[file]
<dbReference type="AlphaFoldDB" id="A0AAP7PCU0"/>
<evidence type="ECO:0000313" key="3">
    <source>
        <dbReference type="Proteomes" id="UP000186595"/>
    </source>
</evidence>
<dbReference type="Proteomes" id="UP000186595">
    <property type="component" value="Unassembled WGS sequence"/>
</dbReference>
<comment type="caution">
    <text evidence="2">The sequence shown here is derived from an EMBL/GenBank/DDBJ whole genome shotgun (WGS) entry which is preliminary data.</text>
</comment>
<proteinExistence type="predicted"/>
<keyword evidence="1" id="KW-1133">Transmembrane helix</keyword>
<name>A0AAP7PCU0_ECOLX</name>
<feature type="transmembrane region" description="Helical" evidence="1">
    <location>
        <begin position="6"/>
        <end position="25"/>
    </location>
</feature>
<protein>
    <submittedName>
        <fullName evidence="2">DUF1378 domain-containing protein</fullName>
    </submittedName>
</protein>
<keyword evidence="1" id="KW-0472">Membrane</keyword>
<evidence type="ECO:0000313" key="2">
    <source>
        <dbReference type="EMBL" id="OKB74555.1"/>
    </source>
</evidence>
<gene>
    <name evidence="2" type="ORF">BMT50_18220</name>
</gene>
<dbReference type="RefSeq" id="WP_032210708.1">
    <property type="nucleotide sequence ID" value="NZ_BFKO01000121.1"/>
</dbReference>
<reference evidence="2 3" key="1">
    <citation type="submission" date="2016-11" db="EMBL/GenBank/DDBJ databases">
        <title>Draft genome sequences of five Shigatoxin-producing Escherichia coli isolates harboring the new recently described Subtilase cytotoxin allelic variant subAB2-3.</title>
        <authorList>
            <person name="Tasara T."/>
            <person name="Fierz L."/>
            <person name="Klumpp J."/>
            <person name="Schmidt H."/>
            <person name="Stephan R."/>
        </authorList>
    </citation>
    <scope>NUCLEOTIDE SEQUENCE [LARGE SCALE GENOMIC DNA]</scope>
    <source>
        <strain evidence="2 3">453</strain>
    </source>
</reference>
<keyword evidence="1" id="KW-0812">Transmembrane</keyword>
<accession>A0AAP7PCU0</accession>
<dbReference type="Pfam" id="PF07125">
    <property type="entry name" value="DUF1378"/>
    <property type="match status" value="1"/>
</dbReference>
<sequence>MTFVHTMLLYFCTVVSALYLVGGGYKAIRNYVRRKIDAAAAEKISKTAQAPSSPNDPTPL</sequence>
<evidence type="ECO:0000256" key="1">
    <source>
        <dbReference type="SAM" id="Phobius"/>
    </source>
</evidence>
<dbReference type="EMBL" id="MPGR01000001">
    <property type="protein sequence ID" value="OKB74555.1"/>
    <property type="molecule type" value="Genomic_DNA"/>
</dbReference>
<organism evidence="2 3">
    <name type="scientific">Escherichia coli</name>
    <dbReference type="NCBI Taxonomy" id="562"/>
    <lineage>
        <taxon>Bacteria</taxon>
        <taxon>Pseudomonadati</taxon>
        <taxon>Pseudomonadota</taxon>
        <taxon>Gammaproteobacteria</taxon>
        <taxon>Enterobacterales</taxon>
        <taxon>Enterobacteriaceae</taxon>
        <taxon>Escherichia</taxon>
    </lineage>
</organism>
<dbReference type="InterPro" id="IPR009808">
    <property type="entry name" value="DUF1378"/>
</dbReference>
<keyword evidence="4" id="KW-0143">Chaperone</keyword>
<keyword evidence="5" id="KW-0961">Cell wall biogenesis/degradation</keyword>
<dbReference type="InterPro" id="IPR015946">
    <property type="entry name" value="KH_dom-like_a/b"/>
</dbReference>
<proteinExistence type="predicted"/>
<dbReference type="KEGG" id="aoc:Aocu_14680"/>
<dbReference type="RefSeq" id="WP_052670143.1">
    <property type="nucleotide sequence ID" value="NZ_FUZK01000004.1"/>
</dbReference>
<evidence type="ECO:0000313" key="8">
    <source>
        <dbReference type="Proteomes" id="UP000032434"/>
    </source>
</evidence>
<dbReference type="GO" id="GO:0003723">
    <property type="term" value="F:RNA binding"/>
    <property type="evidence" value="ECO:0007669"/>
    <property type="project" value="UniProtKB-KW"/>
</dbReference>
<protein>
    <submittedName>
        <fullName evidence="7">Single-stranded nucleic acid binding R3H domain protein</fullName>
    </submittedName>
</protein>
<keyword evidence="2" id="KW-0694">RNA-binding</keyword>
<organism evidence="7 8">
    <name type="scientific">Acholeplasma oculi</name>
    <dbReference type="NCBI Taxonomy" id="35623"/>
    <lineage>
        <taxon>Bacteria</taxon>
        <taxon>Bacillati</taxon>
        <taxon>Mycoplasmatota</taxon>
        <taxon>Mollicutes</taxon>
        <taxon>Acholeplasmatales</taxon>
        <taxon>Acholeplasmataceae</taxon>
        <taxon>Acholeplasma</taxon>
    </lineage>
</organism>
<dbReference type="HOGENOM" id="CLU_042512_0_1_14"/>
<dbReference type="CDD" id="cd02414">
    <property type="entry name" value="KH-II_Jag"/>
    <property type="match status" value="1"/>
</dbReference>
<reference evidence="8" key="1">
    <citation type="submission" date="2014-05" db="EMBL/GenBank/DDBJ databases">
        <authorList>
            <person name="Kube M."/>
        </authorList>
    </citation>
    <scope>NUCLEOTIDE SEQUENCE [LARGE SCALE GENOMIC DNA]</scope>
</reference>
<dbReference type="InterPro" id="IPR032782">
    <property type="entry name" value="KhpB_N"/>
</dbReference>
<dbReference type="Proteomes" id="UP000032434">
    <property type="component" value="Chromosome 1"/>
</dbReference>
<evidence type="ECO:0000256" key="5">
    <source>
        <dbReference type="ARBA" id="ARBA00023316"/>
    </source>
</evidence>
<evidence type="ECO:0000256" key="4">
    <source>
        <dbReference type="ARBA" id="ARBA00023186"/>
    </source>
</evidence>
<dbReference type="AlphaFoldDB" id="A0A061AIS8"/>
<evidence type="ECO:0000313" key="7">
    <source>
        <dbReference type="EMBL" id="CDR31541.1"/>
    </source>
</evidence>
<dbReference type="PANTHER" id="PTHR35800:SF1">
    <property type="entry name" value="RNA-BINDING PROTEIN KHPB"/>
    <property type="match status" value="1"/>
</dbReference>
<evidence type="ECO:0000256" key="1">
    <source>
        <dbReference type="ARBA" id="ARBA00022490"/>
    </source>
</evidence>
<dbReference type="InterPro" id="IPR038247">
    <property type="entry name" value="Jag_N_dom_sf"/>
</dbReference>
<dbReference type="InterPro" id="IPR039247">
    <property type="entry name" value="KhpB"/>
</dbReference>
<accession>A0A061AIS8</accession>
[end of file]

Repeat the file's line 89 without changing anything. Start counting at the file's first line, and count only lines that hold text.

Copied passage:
<dbReference type="InterPro" id="IPR015946">